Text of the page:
- June 23rd, 2022
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- Nutrient Cost Analysis Programme
FOOD ACCESSIBILITY: Nutrient Cost Analysis of Food Prices
UNIVERSITY OF TECHNOLOGY, JAMAICA
To determine food security vulnerability, the FaN project first determined the lowest possible cost to obtain a balanced diet in the three project countries, Jamaica (JAM), St. Kitts & Nevis (SKN) and St. Vincent & the Grenadines (SVG). To assess vulnerability, the analysis identified what proportion of the minimum wage is required to obtain that low-cost nutritionally balanced diet. In developing the lists of foods for pricing, the following issues/criteria were considered:
- The staple foods in the country.
- The inclusion of foods from different groups: cereals, tubers, vegetables, foods of animal origin, fruits, sugars and fat.
- The dietary culture of the population.
- To determine what consumers usually eat, only the most popular items from the most popular food establishments were recorded. The price data were then entered into the Nutrient Cost Analysis computer programme and nutritionally balanced diets and associated costs were generated for each community.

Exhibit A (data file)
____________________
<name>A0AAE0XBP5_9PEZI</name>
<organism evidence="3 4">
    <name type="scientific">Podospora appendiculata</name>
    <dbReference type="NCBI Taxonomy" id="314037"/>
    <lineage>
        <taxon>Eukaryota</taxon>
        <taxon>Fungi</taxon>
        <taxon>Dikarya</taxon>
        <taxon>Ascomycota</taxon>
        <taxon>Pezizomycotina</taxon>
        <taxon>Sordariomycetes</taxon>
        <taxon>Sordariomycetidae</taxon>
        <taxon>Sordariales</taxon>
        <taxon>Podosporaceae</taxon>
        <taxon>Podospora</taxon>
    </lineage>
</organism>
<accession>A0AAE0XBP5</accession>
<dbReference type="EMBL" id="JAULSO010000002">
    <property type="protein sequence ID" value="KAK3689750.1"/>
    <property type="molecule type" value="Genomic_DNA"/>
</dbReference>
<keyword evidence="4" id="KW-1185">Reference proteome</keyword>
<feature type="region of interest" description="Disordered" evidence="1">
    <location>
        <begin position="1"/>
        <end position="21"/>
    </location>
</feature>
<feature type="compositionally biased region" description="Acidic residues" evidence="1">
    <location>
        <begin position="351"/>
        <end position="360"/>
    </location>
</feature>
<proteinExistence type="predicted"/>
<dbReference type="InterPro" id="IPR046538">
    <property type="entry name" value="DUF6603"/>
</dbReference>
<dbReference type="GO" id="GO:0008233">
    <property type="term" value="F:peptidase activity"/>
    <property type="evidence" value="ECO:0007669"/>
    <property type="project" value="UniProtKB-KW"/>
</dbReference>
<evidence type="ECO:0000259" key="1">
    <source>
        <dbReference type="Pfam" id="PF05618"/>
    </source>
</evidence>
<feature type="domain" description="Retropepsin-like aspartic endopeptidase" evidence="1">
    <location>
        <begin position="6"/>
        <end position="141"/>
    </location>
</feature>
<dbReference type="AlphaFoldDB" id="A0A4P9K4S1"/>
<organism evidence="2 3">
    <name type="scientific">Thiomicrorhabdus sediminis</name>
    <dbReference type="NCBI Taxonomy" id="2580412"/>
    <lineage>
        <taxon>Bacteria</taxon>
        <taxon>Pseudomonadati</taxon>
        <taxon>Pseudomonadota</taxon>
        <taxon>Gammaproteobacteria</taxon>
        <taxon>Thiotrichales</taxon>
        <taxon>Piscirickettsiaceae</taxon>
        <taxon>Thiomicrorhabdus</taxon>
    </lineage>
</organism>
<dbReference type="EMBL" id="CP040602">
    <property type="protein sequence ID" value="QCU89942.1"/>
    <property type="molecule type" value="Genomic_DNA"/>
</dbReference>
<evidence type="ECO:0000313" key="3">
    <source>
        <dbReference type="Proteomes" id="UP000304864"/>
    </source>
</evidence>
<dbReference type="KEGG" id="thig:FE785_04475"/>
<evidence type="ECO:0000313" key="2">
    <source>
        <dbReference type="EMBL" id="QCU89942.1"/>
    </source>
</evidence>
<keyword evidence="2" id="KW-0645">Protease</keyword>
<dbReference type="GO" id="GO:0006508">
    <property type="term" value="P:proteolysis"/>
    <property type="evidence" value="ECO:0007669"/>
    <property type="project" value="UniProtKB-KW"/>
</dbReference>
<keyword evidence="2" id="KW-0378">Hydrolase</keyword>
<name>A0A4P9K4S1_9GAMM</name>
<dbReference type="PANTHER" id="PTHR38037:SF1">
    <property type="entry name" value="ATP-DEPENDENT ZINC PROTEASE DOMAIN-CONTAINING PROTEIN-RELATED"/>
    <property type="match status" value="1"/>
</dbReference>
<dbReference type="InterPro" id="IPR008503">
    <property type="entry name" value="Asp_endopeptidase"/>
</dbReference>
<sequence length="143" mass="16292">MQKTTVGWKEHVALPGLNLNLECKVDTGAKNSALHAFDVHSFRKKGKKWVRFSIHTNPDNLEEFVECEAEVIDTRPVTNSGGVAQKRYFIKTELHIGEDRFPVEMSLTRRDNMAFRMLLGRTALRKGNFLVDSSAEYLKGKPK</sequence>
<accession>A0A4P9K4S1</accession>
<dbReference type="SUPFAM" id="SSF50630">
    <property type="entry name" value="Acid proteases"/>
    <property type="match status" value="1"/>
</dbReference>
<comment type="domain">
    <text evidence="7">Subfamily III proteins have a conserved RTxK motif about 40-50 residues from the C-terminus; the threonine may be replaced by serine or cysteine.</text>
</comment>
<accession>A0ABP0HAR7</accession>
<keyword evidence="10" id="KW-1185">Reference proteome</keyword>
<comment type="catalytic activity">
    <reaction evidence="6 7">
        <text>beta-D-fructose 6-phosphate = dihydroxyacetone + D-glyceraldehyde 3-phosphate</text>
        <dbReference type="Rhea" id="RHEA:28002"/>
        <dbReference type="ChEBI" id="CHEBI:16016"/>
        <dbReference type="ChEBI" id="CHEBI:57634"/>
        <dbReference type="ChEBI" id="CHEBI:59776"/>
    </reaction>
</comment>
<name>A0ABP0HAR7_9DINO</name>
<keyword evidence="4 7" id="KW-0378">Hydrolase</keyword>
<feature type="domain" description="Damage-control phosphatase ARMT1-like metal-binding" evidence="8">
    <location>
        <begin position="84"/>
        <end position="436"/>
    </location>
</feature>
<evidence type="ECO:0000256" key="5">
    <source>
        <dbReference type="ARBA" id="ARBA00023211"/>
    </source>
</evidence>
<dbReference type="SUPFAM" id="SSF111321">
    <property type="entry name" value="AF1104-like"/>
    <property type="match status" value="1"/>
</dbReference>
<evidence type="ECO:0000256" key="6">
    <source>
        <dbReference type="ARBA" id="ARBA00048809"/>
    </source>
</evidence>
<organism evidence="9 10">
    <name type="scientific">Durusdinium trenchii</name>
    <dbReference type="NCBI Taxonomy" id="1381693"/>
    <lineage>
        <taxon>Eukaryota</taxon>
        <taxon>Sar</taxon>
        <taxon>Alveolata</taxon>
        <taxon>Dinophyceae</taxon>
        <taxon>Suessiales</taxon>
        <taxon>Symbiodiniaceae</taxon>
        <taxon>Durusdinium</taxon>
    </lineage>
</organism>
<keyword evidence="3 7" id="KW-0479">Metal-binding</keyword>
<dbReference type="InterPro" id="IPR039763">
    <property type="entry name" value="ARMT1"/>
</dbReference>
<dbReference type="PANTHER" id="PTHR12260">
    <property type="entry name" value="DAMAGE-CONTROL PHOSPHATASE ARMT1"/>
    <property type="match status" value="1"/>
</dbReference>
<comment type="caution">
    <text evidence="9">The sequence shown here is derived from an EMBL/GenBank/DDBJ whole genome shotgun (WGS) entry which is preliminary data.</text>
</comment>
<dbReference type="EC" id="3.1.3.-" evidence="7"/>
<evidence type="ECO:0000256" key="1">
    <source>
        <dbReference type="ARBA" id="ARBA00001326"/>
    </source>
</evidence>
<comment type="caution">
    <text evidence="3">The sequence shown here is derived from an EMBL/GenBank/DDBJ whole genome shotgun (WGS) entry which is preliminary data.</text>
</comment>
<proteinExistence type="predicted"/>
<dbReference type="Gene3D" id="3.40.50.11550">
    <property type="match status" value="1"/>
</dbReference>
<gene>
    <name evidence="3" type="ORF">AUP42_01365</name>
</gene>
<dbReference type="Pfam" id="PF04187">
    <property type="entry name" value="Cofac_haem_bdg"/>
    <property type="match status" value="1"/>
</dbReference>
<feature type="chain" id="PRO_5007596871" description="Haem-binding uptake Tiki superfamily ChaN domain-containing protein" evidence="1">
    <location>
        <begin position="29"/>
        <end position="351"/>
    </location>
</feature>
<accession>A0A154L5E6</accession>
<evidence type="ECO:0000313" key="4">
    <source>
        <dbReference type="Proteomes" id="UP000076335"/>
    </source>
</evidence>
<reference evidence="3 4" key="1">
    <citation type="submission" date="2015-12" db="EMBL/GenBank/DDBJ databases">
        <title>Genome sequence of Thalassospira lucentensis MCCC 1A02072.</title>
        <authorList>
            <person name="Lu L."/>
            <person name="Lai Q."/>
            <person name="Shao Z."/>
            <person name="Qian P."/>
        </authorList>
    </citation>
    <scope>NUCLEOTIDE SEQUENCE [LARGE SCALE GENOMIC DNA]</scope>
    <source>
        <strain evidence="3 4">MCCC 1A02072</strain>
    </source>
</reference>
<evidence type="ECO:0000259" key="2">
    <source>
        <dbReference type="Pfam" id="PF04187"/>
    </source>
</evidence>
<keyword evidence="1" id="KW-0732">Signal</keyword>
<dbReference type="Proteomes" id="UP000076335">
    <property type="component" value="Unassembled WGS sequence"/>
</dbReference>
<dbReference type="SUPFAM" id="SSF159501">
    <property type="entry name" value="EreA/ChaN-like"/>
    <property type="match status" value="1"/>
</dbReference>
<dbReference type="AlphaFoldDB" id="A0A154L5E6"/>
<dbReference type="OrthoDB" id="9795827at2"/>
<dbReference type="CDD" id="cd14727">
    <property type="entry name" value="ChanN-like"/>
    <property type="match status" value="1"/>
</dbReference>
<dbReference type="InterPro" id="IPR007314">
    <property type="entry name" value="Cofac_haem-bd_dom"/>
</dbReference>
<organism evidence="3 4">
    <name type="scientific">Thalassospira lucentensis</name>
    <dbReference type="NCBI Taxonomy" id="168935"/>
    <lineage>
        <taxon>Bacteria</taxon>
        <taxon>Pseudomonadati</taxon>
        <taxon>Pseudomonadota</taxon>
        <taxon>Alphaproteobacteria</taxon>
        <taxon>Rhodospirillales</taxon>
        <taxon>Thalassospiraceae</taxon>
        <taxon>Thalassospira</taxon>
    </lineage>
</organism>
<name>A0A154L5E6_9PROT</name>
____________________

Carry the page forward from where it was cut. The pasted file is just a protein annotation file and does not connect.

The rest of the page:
The programme that calculated the cost of food energy and protein from different food sources used the following procedure:
- Food prices were collected for a specified time period using a list with corresponding codes for the food items from the Caribbean Food Composition Tables.
- The prices collected were per unit quantity. These prices were entered into the programme which does a conversion into amounts of energy and protein per dollar spent.
- The programme ranked foods within specified food groups in ascending order based on cost of energy and protein.
The programme computed a diet/basket of foods which provided a specified amount of Kcal under given parameters based on the contribution of food groups to total energy (Kcals) and number of items selected from each Food Group.
Over the review period of October 2018 to November 2021, data from the three countries showed increased prices for their Food Baskets. These increases ranged from 14% in SVG to 33% in JAM. In both JAM and SKN, the cost of the basket was higher in low income areas; SVG was the only country where the percentage increase in the cost of the Basket was relatively higher in high income areas.
In JAM, increases exceeded the movements in the Consumer Price Indices (CPI) for Food which averaged 11% over the period June 2020 to November 2021. Comparisons with earlier periods for the CPI were not possible because the base year for calculation was changed in 2019.
In SVG, a similar pattern was seen with the increases in the cost of the Food Basket outstripping the CPI for Food – 13.7% vs. 7.2% over the review period.
For SKN, the CPI for the Food Category increased by approximately 3% over the period compared with the 17% increase in Basket Cost.
The percentage of the minimum wage required to purchase the Food Basket was significantly higher in JAM and SVG comparted with SKN. For JAM on average, 46.5% of the minimum wage was required to purchase the Basket over the review period; for SVG this was 41.2%; and for SKN, this was 26.4%.